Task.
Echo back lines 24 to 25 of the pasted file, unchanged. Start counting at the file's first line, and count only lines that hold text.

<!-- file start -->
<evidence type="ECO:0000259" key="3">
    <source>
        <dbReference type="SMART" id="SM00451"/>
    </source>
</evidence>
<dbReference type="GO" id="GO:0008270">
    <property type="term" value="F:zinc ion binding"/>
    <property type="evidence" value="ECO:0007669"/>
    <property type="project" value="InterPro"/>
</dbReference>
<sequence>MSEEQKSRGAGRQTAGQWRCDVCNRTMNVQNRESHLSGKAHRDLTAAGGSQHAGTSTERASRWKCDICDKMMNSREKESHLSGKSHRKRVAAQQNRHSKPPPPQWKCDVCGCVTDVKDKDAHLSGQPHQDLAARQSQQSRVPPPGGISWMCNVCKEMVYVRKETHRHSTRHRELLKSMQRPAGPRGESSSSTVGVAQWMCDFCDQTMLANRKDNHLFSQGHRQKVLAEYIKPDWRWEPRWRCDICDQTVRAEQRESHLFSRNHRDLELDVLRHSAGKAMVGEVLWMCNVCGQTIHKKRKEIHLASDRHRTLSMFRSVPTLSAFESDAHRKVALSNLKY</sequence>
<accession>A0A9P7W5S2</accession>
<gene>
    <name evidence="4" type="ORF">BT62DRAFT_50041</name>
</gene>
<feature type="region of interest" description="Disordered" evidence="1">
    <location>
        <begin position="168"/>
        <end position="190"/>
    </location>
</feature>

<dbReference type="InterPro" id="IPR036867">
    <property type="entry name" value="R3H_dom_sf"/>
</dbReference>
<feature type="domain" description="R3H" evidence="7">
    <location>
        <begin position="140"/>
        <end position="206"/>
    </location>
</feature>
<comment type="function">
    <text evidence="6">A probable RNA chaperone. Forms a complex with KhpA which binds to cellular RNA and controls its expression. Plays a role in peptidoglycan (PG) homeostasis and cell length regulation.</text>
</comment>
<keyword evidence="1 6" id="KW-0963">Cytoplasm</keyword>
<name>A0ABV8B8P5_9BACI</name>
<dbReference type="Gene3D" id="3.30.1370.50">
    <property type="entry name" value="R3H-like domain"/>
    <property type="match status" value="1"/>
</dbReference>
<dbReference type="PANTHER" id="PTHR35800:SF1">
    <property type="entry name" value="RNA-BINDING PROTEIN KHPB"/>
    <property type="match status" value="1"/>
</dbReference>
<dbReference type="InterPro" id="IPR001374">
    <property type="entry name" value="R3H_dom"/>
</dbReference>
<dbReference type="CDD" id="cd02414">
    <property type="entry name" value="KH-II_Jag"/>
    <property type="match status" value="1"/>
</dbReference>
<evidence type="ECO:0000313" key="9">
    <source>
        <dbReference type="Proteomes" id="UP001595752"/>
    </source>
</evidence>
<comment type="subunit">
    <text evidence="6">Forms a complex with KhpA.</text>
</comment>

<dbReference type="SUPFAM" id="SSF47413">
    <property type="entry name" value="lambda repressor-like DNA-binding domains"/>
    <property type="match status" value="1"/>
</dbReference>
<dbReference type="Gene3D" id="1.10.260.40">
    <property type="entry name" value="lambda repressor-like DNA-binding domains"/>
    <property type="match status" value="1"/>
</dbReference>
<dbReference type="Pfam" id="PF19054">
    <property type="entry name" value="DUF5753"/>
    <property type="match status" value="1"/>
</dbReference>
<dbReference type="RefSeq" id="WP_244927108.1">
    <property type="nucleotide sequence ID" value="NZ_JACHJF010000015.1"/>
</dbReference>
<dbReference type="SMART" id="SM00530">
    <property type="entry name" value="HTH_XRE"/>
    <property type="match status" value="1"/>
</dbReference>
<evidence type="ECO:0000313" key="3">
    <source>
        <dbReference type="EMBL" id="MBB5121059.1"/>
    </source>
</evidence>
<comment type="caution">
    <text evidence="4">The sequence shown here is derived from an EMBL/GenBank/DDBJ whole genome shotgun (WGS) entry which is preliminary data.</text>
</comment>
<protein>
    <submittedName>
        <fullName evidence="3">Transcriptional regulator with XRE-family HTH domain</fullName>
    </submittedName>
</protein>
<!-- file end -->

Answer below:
</dbReference>
<feature type="domain" description="R3H" evidence="7">